Should Cal senior Kristine Anigwe be a first-team All-American?
Will Anigwe be a first-team All-American?
The questions are simple. The answers are not.
Fold all the factors into the discussion and you still can’t reach a solid conclusion regarding Anigwe’s All-American chances because of one glaring factor – which we will address a bit later.
If Anigwe were to be named a first-team Associated Press All-American it would be a first for Cal.
The Women’s Basketball Coaches Association has been selecting a 10-player All-American team since 1975, and only two Cal players have been named to that squad – Milica Vukadinovic in 1993 and Brittany Boyd in 2015.
The U.S. Basketball Writers have been naming a women’s All-American team since 1988, and Ashley Walker is the only Cal player ever named by that group, being part of its 11-player All-American team in 2009.
But the AP All-American first team has become the gold standard, partly because of its exclusivity, with just five players named to the first team, five to the second team and five to the third. AP has been naming All-American squads since 1995, and, so far, Cal has been shut out from its first-team picks.
Though Anigwe was not named to the AP first-, second- or third-team All-American squads in any of the past three years, it seems likely she will at least be named to the second or third team this time around.
But the first team?
Cal coach Lindsay Gottlieb, who was a Bears assistant coach during Walker’s junior season and the Bears head coach when Boyd played, does not hesitate to say Anigwe is the best player she has ever coached.
And she says Anigwe deserves first-team All-American status.
“I think so,” she said. “There’s really a ton of incredible players this year. But her stats, her numbers, her competitiveness stand up against anyone. If we were winning more, she might be national player of the year.”
Ah, there’s the rub: If we were winning more . . .
Gottlieb says the elements that should be considered when determining an All-American are “a combination of stats, the competition you’re facing, the eye test, the team’s success, level of consistency.”
Anigwe’s numbers are beyond reproach. She ranks seventh in the country in scoring at 22.9 points per game, and she leads the nation in rebounding by the unprecedented margin of 2.5 rebounds per game with her average of 15.9.
Check the “stats” box.
She plays in what might be the best conference in the country, and the Pac-12 is certainly among the top three. In her nine games against teams that are ranked in this week’s AP poll, Anigwe’s averages improved to 23.2 points per game and 17.1 rebounds per contest.
Check the “level of competition” box.
Anyone who has seen Anigwe battle through constant double- and triple-teaming virtually every time she gets the ball has seen what she has to go through to be productive. Her athleticism and explosiveness are on display every minute of the game, and the fact that she leads the nation in free-throw attempts indicates how much defensive attention she attracts. What she lacks in versatility, she makes up for in toughness.
There is a reason Anigwe is expected to be taken in the first round of the 2019 WNBA draft, with Gottlieb claiming “she might be the most pro-ready player.”
Check the “eye test” box.
Anigwe has had a double-double in every game this season, something no other Division I player can claim.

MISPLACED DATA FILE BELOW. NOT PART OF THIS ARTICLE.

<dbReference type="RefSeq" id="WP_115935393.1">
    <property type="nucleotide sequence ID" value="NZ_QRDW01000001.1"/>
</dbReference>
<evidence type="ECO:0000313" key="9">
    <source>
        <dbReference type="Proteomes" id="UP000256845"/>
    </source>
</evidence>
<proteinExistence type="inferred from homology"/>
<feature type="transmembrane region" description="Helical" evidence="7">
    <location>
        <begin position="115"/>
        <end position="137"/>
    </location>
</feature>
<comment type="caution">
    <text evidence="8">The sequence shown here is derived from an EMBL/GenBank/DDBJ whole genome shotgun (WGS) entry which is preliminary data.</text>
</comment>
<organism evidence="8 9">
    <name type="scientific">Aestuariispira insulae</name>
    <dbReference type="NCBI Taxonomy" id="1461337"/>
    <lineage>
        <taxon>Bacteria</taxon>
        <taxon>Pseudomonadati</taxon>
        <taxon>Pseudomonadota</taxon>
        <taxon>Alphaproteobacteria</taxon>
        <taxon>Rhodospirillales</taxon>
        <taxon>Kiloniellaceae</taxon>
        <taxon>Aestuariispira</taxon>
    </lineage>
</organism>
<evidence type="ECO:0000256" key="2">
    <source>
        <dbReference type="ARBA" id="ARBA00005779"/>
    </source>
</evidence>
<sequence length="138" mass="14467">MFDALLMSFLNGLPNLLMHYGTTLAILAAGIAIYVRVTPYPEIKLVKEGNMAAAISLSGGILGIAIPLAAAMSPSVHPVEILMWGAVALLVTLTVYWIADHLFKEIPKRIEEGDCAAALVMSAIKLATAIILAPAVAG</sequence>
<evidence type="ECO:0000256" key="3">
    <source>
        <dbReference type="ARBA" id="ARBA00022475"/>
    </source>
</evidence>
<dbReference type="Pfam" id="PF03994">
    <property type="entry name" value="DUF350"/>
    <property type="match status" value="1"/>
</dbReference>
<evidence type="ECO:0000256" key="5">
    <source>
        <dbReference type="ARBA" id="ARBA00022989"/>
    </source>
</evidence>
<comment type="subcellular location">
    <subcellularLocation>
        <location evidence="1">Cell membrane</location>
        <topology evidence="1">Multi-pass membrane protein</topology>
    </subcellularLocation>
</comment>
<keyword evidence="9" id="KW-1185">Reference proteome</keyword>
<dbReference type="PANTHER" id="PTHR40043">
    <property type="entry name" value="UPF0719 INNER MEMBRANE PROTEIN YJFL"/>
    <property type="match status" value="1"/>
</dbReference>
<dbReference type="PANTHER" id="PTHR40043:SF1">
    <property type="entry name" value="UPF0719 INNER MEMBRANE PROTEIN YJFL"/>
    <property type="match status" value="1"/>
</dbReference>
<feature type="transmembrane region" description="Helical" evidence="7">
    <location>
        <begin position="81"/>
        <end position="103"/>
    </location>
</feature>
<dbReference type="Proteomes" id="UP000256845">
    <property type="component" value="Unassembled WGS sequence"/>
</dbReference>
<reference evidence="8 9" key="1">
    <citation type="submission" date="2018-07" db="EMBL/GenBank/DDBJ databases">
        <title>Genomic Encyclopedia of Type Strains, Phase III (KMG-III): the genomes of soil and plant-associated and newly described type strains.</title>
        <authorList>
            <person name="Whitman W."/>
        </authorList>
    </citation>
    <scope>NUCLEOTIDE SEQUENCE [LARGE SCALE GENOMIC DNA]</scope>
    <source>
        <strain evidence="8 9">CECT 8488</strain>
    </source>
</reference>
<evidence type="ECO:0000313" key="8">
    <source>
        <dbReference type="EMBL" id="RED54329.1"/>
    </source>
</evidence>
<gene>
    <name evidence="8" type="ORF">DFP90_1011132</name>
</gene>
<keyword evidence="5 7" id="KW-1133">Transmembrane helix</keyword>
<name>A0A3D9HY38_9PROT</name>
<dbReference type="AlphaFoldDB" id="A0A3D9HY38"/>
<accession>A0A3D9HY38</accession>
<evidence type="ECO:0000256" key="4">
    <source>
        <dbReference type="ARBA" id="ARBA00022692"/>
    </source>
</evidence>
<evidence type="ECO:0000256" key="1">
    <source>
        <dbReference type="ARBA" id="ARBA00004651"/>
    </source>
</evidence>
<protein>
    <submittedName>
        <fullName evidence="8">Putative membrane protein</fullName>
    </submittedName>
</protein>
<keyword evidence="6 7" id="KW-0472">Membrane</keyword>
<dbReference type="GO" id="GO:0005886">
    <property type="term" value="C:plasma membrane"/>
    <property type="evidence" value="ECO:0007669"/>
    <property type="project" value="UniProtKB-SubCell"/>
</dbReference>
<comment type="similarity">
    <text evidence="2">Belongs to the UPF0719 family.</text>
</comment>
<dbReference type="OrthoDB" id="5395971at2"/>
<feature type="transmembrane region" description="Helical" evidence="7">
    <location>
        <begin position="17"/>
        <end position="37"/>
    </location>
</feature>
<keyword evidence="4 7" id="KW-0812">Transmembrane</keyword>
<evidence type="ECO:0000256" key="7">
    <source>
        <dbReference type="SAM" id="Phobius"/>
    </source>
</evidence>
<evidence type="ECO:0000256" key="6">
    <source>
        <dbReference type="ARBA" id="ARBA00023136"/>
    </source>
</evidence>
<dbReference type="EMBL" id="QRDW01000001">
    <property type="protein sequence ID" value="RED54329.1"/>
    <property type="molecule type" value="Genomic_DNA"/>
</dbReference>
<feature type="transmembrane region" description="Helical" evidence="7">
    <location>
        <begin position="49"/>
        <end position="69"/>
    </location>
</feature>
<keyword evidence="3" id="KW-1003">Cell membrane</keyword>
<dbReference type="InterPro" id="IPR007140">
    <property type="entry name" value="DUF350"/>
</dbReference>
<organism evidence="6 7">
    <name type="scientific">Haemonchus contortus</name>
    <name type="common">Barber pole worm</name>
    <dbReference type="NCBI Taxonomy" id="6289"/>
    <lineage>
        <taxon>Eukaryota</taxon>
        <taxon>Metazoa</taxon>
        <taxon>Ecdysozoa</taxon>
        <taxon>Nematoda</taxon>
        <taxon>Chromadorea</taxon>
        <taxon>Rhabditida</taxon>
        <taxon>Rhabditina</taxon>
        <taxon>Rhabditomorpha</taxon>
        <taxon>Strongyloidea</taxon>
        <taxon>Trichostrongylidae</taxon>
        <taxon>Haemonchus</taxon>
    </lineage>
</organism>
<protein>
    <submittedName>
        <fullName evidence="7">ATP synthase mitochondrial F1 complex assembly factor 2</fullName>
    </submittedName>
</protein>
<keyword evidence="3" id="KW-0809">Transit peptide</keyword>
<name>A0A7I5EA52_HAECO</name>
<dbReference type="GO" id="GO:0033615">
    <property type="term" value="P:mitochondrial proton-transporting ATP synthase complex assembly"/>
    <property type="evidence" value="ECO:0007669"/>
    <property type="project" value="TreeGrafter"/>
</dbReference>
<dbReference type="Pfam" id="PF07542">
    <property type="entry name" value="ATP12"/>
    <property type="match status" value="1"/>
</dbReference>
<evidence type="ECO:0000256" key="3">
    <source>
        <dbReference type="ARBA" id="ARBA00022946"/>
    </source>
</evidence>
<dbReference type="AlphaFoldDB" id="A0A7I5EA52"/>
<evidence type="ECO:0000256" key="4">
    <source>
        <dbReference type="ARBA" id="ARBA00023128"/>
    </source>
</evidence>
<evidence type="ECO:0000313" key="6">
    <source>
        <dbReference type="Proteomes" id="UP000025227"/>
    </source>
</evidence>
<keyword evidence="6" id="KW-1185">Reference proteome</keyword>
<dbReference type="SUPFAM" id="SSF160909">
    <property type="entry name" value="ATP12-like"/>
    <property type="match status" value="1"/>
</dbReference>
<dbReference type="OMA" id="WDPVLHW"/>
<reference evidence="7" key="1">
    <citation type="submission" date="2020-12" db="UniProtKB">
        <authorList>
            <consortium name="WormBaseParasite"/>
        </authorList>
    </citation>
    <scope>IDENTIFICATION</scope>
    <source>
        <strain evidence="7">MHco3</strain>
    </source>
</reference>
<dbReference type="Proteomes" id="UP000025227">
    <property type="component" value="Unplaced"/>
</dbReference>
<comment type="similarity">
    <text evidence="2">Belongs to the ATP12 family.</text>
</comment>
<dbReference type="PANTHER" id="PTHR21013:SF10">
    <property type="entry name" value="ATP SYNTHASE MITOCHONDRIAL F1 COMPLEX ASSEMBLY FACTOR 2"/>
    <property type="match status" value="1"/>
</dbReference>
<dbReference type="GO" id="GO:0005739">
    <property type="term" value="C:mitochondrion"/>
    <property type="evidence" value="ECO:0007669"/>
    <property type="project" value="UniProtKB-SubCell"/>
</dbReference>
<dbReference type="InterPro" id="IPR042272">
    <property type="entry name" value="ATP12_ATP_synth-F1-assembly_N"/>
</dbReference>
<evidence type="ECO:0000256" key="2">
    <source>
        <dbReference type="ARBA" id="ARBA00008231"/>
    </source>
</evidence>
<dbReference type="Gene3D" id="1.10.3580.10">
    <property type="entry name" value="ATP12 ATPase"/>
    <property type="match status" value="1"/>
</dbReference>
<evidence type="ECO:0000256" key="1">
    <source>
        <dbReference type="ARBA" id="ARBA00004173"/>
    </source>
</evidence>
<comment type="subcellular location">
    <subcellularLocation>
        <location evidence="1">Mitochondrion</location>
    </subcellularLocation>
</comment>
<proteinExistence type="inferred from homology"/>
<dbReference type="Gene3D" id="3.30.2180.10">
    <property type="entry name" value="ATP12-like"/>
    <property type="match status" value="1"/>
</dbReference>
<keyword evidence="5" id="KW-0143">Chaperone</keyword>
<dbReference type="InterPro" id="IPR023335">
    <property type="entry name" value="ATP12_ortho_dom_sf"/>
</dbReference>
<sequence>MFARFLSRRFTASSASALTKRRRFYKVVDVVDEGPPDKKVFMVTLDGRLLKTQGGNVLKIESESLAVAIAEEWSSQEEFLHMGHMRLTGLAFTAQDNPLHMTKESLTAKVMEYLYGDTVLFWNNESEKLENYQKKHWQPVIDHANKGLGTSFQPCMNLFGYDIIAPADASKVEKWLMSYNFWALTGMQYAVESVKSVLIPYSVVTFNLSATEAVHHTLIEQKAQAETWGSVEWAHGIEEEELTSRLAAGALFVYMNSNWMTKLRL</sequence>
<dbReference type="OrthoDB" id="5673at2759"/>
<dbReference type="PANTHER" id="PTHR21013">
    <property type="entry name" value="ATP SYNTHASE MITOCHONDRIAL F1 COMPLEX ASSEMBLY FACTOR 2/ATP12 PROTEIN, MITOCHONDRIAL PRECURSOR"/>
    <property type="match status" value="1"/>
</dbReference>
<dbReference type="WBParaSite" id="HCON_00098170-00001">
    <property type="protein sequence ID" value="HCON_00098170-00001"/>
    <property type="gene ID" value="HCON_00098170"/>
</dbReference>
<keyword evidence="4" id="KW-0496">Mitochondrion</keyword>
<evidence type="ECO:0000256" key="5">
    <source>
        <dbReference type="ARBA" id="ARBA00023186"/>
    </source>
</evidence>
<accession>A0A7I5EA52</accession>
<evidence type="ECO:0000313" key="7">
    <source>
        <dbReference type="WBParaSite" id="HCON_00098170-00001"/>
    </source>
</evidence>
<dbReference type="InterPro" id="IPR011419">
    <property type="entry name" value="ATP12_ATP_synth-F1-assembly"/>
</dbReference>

Check the “level of consistency” box.
That leaves one box blank, and it may be the most important one – team success.
Of the 120 first-team All-Americans AP has selected, only seven came from teams that were unranked in the final AP poll.
Last year all five first-team selections came from teams ranked among the top seven in the country. The year before that, four were from teams ranked in the top five, and the fifth came the No. 12 team. And it goes on and on like that, with teams in the top 10 claiming the vast majority of first-team All-Americans.
All seven of the first-team All-Americans that were not on ranked teams the past 24 years were on teams that won at least 19 games and had a winning conference record.
At 16-11 overall and 7-9 in the Pac-12, Cal cannot finish with a winning conference record, will have to work to win more than 19 games and is unlikely to wind up ranked.
And despite Anigwe’s impressive production against ranked teams, the Bears went 2-7 in those games.
Look across the country, and you have eight players from teams currently ranked among the nation’s top seven teams that will get first-team All-American consideration: Baylor’s Kalani Brown, Connecticut’s Katie Lou Samuelson and Napheesa Collier, Louisville’s Asia Durr, Notre Dame’s Arike Ogunbowale, Mississippi State’s Teaira McCowan, Oregon’s Sabrina Ionescu and Stanford’s Alanna Smith. Add in Megan Gustafson, the nation’s leading scorer from No. 12 Iowa, is it’s hard to find a place for Anigwe.
Conference players of the year seem to get extra consideration for All-American status, but Anigwe is unlikely to be named the Pac-12 player of the year, an honor that probably will to go to Ionescu.
It leaves considerable doubt that Anigwe will be an AP first-team All-American, and some uncertainty as to whether she will be selected to the second team.
The Bears face the Washington schools this week before heading into the Pac-12 tournament, and what would help Anigwe’s All-American campaign most is for Cal to go on a winning streak that would take the Bears deep into the conference tournament. Reaching the NCAA Tournament is essential, and although Cal seems likely to earn an at-large berth at the moment, a bad loss or two could jeopardize that status.
Let's just say this: It will be an injustice if Anigwe is not named to the 10-player WBCA 10-player All-American team.
“I understand as a team we have some work to do to make sure she is perceived in the best light,” Gottlieb said. “(But) anyone that doesn’t think she is one of the top 10 players hasn’t been watching.”